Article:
February 2, 2023

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How this Padre became a H.O.R.S.E. champion

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This story was excerpted from AJ Cassavell’s Padres Beat newsletter. To read the full newsletter, click here. And subscribe to get it regularly in your inbox.

Here’s something I learned a long time ago: Never, ever underestimate the competitiveness of a big league ballplayer.

Duh, right? Their very livelihood is tied directly to wins and losses — and just how capable they are of contributing to the former. So of course, they’re competitive.

But it’s more than that. These guys want to win at everything. And everything they do is a competition.

So when Joe Musgrove and Mike Clevinger happened to be throwing simultaneous bullpen sessions last Wednesday morning in St. Louis … it was game on.

“We got up there, I was like — let’s just have fun with it and get into that compete mindset,” Musgrove said. “So we started playing a game of H.O.R.S.E.”

Yes, H.O.R.S.E. Like the basketball game you probably played in your driveway … or on that mini basketball hoop hanging in your college dorm … or throwing crumpled-up papers into that nearby trash can.

The rules are simple enough: You call a pitch and execute it? The other guy has to match it. If not, he gets a letter. Spell out H.O.R.S.E. and you lose the game. These rules were strict, too. If you dotted a slider on the outside corner, that might be a big league out pitch. But if you had called a back-foot slider — well, no credit for you.

“And we both have a lot of pitches,” Musgrove said. “So we’re calling everything.”

Pitching coach Ruben Niebla was the arbiter of the proceedings. The rest of the Padres’ rotation looked on, as well. Musgrove and Clevinger had to shorten the game from H.O.R.S.E to P.I.G., because both kept hitting their spots.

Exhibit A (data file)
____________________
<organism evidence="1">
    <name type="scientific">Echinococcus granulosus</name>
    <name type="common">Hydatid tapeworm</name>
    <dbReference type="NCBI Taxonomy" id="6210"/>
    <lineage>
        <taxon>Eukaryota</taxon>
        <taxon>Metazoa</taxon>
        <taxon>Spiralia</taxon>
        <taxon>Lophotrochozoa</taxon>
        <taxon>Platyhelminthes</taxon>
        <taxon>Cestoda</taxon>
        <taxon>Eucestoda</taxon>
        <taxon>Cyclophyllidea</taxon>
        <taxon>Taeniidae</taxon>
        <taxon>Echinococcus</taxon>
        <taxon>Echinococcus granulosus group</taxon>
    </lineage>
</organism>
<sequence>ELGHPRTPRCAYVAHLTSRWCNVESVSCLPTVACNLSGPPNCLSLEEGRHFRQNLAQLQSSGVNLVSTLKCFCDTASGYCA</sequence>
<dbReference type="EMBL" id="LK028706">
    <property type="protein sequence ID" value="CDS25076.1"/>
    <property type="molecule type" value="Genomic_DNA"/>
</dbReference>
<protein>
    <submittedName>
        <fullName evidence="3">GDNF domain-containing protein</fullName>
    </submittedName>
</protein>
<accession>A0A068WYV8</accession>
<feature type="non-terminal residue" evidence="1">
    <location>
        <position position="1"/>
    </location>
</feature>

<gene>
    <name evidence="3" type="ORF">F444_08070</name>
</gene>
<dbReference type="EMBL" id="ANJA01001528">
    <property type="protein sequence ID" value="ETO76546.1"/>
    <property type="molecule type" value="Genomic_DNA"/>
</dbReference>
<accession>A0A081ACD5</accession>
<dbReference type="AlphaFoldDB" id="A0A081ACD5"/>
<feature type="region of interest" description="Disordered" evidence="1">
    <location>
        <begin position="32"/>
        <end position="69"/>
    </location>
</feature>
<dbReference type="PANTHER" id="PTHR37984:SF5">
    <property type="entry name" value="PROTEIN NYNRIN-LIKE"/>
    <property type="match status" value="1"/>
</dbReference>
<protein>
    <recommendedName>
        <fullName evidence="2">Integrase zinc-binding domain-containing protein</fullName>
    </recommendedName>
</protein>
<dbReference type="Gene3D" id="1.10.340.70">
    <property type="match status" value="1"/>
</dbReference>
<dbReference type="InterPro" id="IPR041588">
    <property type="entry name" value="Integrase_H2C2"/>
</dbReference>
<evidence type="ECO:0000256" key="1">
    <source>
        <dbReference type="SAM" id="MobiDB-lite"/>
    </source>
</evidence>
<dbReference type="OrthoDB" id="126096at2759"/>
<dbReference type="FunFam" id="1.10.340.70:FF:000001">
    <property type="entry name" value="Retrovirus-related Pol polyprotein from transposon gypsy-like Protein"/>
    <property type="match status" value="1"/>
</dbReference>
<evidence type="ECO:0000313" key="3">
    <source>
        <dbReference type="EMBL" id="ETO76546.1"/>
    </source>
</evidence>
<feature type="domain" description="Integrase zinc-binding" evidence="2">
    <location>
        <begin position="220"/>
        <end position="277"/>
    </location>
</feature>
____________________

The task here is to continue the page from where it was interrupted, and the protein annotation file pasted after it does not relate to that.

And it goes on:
“Joe popped up the question randomly, and next thing you know, it was just pitch for pitch for pitch, and we were just matching each other over and over,” said Clevinger. “We were at like 40 pitches each in our bullpen, and we had to call it.”

Oh, and remember how competitive these guys are? Well, naturally, there was some controversy. Clevinger threw a rising two-seamer (which is not part of Musgrove’s arsenal). He dotted it. Musgrove couldn’t match it. That tied the game. But with the bullpen session coming to an end, Musgrove won it when he executed a four-seamer up-and-in to a lefty.

Both agree that Musgrove won (P.I.G. to P.I.). But, “with an asterisk,” according to Clevinger, who claims he wasn’t given a proper rebuttal. Then again, that’s sort of beside the point.

“Both of us were like: ‘Those were some of the best bullpens we’ve ever thrown in the big leagues,'” Clevinger said. “Just because it took your mind off all these mechanical cues you’re usually working on, and it just let you compete.”

This was 10 a.m. on a Wednesday morning, mind you. The Padres had recently traveled halfway across the country to the Central time zone. To their body clocks, it was 8 a.m.

They could be excused for being a bit sluggish. But suddenly, this was a competition. And when it’s a competition, well, these are professional athletes. There’s no room for sluggishness.

“We both had better bullpens than we would’ve had at 10 a.m. before a day game had we not done that,” Musgrove said. “I don’t think it’s something that you want to do every time, because you end up throwing a little harder, and it’s a little more intense, you feel a little sore after. But a short morning like that, it was perfect.”

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